Banking on Brexit: Is a Pro-remain Platform Enough to Win Canterbury?
by Louis Matheou
12 December 2019
In a monumental turn of events, the 2017 general election saw Canterbury elect Labour’s Rosie Duffield as its MP with a majority of 187, ending almost two centuries of Conservative and Conservative-allied rule. The campaign to hold the seat in 2019 has been built on the appeal of Duffield’s pro-Remain stance to a constituency that voted to stay in the EU at 54 percent. Should this strategy fail to peel away Europhilic Lib Dems in the numbers needed to deliver another majority, the question, come Friday morning, will be whether a broader alliance could have been formed by more heavily pitching the transformative policies of Labour’s manifesto at a local level.
Duffield’s success back in 2017 was attributed to Canterbury’s significant student population and draft of new voters, as well as the Corbyn insurgency with its activist base and Duffield’s position on Brexit. A similar confluence is possible again in 2019 but far from certain.
Both Duffield and members of the Constituency Labour Party’s Executive Committee have talked down the importance of the student vote, but it will undoubtedly play a major part on Thursday. The city’s three universities – Kent, Canterbury Christ Church and the University for the Creative Arts – contribute between 30,000 and 40,000 people to a constituency totalling 160,000. Both the institutions themselves and Labour Students, the official student wing of the party, have pushed voter registration and, despite initial fears over the timing of the election, polling day will fall within term-time and many students will be present to cast their ballot. Then there are over 2,700 younger voters stepping into the election booth for the first time and research by the Intergenerational Foundation suggests that just a ten percent increase in turnout between ages 18-34 will disproportionately favour Labour.
Many students have of course been drawn to the party by the Corbyn project, as has a raft of devoted activists who in 2017 pounded asphalt and earth alongside community and existing party campaigners. The Canterbury district includes not only the city itself but also the harbour-town of Whitstable, along with the Momentum-made inroads through historic urban rural divide, which came about through canvassing some of the long-held Tory villages for the first time. In a piece of mythology from the night of the count, witnesses recall that then MP for Canterbury Julian Brazier first began to fear for his 30-year-long rule when he was told he had lost Littlebourne, a parish in the ward of Little Stour and Adisham that forms part of a Conservative orbital around the city.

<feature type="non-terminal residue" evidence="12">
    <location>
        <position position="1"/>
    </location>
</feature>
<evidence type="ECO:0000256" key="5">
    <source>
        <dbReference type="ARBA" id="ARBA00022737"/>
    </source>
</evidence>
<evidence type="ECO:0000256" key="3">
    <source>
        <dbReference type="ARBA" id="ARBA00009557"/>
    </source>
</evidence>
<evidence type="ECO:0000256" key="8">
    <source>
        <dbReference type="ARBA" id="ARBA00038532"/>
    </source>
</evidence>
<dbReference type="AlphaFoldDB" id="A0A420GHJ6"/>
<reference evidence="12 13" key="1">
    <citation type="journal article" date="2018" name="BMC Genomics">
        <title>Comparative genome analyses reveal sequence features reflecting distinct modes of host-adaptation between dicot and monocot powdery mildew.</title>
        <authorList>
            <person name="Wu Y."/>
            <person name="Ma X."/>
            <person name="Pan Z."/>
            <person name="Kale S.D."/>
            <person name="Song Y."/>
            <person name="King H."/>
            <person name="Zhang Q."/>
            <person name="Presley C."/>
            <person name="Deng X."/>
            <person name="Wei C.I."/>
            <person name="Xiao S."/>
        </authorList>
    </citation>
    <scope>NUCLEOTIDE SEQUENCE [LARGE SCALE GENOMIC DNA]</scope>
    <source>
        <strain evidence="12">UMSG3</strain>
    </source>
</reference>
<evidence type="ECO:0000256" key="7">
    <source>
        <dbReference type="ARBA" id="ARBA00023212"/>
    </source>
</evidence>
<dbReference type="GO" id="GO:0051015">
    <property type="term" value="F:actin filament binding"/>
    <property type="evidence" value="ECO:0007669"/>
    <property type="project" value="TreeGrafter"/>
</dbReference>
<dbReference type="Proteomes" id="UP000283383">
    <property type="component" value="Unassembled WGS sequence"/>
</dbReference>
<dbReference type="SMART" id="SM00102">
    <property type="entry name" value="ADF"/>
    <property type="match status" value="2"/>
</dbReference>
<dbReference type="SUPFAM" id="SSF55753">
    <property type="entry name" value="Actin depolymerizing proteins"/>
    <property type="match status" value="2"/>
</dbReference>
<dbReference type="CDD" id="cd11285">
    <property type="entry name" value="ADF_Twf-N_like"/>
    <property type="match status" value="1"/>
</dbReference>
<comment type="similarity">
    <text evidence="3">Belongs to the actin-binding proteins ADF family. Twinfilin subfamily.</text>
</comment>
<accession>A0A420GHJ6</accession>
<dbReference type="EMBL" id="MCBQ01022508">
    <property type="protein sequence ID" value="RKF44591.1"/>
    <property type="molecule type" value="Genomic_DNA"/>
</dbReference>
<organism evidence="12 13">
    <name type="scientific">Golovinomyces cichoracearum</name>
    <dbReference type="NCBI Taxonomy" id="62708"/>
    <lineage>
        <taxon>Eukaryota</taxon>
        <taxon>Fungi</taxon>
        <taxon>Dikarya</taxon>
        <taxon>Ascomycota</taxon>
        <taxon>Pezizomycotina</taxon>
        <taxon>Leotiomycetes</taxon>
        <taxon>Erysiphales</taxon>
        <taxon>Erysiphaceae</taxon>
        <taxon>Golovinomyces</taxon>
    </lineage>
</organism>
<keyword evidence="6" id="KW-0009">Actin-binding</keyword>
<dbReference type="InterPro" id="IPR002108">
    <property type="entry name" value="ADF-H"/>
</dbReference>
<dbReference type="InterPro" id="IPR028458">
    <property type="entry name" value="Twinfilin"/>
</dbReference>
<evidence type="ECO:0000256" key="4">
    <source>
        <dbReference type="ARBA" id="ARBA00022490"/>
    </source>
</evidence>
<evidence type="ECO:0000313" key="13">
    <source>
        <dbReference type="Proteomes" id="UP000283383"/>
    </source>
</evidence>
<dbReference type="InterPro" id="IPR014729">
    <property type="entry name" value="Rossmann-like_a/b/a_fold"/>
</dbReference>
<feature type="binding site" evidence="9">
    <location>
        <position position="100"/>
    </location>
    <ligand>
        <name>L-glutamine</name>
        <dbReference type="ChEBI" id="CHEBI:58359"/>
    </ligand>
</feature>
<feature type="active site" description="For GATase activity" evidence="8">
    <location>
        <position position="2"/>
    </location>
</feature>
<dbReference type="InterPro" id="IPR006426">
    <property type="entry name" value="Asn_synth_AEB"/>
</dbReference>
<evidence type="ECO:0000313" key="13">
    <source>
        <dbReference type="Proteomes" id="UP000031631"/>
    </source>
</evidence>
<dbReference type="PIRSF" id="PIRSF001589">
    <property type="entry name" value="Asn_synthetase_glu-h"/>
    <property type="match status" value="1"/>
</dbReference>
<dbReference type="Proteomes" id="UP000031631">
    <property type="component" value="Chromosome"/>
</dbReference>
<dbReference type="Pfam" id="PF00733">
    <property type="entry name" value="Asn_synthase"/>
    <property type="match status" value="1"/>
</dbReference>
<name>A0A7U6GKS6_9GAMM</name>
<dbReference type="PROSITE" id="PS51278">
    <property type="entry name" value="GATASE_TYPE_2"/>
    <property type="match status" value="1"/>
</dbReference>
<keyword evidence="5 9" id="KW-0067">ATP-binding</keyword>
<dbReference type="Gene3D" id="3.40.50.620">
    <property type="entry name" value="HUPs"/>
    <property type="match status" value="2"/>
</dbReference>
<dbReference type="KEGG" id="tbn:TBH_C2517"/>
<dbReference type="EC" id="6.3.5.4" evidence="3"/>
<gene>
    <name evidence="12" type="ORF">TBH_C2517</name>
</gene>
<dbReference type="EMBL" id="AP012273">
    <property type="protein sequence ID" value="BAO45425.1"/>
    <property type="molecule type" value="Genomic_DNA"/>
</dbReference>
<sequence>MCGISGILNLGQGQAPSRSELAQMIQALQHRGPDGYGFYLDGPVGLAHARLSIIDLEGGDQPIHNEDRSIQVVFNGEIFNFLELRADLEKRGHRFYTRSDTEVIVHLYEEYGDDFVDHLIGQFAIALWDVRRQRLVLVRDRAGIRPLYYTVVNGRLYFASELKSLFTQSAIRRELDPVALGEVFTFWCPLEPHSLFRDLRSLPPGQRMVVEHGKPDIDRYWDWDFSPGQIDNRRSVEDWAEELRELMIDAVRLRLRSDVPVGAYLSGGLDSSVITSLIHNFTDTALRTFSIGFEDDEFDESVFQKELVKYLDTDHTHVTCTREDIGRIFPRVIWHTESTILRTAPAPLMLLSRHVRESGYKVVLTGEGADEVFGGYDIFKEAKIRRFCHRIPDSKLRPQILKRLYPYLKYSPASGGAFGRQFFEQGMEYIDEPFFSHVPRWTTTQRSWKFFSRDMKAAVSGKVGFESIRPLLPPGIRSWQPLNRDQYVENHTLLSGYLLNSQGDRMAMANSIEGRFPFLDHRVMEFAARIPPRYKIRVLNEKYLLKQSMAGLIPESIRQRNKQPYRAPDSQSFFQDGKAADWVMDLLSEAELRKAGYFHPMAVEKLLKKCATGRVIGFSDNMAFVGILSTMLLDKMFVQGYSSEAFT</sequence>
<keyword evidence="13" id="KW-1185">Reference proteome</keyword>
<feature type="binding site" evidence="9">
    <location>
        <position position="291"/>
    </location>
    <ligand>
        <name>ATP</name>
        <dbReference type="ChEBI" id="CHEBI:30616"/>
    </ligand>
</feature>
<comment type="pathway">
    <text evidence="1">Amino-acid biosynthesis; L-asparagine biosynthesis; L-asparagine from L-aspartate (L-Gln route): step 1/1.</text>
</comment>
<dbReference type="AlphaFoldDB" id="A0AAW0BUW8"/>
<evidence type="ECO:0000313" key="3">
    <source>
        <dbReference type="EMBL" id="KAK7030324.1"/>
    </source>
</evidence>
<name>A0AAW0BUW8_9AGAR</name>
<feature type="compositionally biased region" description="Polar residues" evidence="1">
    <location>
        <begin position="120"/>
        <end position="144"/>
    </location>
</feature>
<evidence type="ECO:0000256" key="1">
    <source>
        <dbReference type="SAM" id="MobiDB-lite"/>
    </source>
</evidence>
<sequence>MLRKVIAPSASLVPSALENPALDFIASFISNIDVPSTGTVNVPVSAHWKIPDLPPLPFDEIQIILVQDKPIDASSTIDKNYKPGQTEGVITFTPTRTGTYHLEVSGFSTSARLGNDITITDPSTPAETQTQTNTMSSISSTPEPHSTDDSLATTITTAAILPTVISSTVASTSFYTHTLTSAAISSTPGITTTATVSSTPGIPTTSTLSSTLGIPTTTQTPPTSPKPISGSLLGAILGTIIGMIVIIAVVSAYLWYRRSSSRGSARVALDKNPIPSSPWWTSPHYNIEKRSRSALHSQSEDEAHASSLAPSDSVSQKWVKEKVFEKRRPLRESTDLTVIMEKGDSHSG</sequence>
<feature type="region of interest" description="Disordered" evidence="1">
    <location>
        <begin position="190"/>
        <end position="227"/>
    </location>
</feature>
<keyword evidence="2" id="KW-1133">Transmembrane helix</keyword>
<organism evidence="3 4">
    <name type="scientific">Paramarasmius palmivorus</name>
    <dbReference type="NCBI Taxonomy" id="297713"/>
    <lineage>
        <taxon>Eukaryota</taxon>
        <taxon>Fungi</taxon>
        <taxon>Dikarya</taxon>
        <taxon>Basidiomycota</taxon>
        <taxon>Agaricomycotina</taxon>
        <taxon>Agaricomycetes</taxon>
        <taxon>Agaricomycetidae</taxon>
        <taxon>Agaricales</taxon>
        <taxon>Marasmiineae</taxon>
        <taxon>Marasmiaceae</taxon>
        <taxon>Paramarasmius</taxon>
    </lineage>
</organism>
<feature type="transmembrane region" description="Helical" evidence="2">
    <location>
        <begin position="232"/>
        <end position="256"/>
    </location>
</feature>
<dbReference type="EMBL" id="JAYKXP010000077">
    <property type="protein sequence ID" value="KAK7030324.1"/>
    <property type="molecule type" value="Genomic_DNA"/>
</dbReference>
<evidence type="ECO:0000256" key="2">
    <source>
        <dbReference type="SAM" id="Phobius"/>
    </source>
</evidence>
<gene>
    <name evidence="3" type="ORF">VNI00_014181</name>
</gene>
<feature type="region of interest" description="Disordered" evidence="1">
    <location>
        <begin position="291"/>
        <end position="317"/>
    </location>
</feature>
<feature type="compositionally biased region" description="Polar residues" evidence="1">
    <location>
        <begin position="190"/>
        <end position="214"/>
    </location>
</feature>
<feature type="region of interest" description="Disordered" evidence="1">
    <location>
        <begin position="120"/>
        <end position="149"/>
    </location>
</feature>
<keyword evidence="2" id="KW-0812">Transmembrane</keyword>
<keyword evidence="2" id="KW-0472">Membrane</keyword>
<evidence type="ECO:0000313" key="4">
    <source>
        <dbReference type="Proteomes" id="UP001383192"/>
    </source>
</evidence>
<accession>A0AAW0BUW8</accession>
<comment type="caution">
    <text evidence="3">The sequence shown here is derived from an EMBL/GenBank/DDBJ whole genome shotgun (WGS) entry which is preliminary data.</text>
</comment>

All about Brexit.
The leaflets and letters being distributed by campaigners in 2019 bill Duffield as the Remain candidate and reveal the wager made by her campaign team that Brexit is the constituency’s bankable electoral feature. It’s possible they are right. Canterbury did vote to stay in the EU in 2016 and, even though Conservative candidate Anna Firth is standing as the only Leave candidate (since the Brexit Party are not standing in the seat), there are signs that a coalition of Remainers might have been forged. A cross-party group called “Remainers for Duffield” has been campaigning in Canterbury for a tactical vote, with former Conservative candidate Joe Egerton vocally supporting Duffield (under the hashtag #ToriesForRosie).
Liberal Democrat candidate Tim Walker took the decision to stand down in mid-November to avoid dividing the Remain vote. “I don’t trust Corbyn on Brexit,” he explained in a piece in The Guardian, “but I share with many members of my party locally a visceral dread of the Commons being filled with people like Firth.” With such a small margin in Canterbury, “the nightmare that kept me awake was posing awkwardly at the count beside a vanquished Duffield as the Tory Brexiter raised her hands in triumph. I wanted no part in that.” Lib Dem HQ has unsurprisingly decided to field another candidate, Claire Malcolmson, but anecdotal evidence from the doorstep suggests their voters might be falling in behind Labour. Neither Malcolmson nor Firth are from Canterbury, leaving Duffield as the only local candidate from the major parties.
It’s worth pointing out that Duffield’s campaign has not focused exclusively on Brexit. Conversations on the doorstep do not follow a script and the reopening of Kent and Canterbury Hospital’s A&E, funding for schools and police, along with the protection of local green spaces are also on the agenda. Over the last few years, Duffield has spoken to concerns about homelessness and rent and at recent hustings made cases for the prioritisation of social care and mental health provision.
But it’s also clear that Labour has lost Brexit voters in Canterbury. As one canvasser describes it: “I’ve been told by many people that they were traditionally Labour supporters but for the first time they don’t know or will vote for the Tories because there is no Brexit party candidate in Canterbury.”
A missed opportunity?
A campaign that sought to utilise the manifesto’s offer of a new withdrawal agreement and option to Remain as well as proposing something more substantive could retain some of this traditional support while also speaking to concerns that go beyond Brexit. Between 2013 and 2017, Canterbury had the fifth highest rate of deaths among the homeless in England and Wales and there was traction amongst the CLP structure for a campaign that addressed the crises of homelessness and affordability in the city and Whitstable.
The decision to focus on Remain instead has left a pronounced distance between the campaign and the transformative vision of the party’s manifesto. On Friday we will know if the axis of students, Corbynites and Europhiles was enough.
Louis Matheou is a PhD student in Philosophy.